- An Israel Defense Forces soldier who killed a 95-year-old
Palestinian woman earlier this month has been sentenced to 65 days in military
- The incident occurred on December 3, at a roadblock at
Ramallah's northern entrance. The soldier, from a Paratroopers unit, fired
at a taxi which the army claims was traveling on a road forbidden to Palestinian
vehicles. The woman, Fatma Obayed, who was in the car, was wounded fatally
in the neck by the shots.
- An IDF inquiry established that the shots were fired
without justification, since the taxi did not pose a mortal threat to the
soldiers. The soldiers at the checkpoint failed to follow the IDF's rules
of engagement, the inquiry found. The soldier was tried a few days after
the incident by his battalion commander.
- The shooting victim's family was outraged yesterday by
what it regarded as an unjustifiably light sentence for the soldier. Mohammed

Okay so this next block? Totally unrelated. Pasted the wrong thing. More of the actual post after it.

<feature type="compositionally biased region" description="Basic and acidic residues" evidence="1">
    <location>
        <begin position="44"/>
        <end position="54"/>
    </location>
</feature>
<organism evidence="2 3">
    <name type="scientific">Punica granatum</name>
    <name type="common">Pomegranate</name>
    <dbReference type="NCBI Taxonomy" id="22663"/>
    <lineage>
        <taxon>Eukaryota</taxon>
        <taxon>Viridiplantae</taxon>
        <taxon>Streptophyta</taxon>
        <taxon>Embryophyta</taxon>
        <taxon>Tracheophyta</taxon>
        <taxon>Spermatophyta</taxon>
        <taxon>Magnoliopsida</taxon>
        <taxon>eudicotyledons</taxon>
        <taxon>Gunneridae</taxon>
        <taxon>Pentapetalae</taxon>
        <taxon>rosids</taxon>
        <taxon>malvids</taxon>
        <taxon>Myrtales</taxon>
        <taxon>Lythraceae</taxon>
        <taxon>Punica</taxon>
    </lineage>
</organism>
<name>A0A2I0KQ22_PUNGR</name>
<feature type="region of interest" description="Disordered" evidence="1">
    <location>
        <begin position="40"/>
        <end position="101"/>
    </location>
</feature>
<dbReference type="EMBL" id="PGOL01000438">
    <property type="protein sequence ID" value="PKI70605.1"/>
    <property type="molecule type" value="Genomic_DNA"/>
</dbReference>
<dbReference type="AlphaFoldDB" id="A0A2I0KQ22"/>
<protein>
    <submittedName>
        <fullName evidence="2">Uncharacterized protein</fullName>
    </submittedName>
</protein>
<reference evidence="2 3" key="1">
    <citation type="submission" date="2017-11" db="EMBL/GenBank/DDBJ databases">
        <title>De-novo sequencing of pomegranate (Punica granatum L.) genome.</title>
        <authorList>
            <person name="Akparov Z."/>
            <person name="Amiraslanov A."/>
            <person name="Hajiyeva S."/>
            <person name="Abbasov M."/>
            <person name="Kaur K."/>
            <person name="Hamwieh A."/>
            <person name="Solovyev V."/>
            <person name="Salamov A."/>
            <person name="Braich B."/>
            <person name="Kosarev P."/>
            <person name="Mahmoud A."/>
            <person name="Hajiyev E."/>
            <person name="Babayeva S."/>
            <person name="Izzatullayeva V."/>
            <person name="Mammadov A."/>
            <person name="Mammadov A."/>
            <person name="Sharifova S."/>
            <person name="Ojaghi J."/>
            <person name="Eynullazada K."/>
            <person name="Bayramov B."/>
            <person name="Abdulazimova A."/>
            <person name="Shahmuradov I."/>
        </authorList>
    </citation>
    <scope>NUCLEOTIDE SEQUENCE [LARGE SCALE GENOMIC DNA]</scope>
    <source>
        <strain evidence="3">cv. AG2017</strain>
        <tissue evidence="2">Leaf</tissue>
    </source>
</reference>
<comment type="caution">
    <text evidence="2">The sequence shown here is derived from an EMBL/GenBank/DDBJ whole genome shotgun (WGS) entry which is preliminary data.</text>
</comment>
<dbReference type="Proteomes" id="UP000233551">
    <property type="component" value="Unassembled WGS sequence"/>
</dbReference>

Obayed, the victim's grandson who lives in A'atara northwest of Ramallah,
stated angrily: "The Israeli army thinks that it is humanitarian and
progressive, but this sentence shows its true face. The soldier's action
was a very grave matter, but in my opinion whoever judged the soldier bears
much greater responsibility since he has encouraged Palestinian blood to
be spilled in the future. Other solders will understand that the price
to be paid for such an act is just two months in prison."
- When investigating incidents in which Palestinian civilians
are killed, the IDF draws distinctions between "circumstances in which
soldiers have no choice, those in which they make professional errors,
and cases of outright negligence," said a senior IDF officer yesterday.
The IDF takes disciplinary action in cases in which soldiers do not comply
with the rules of engagement, the officer added.
- The IDF altered modes of operation on the West Bank in
response to a number of incidents several months ago in which Palestinian
residents were killed, the IDF source explained. The IDF pulled back tanks
from several cities, and clarified the orders on rules of engagement. "All
in all, our soldiers know how to exercise restraint, and they deserve our
respect for that," he concluded.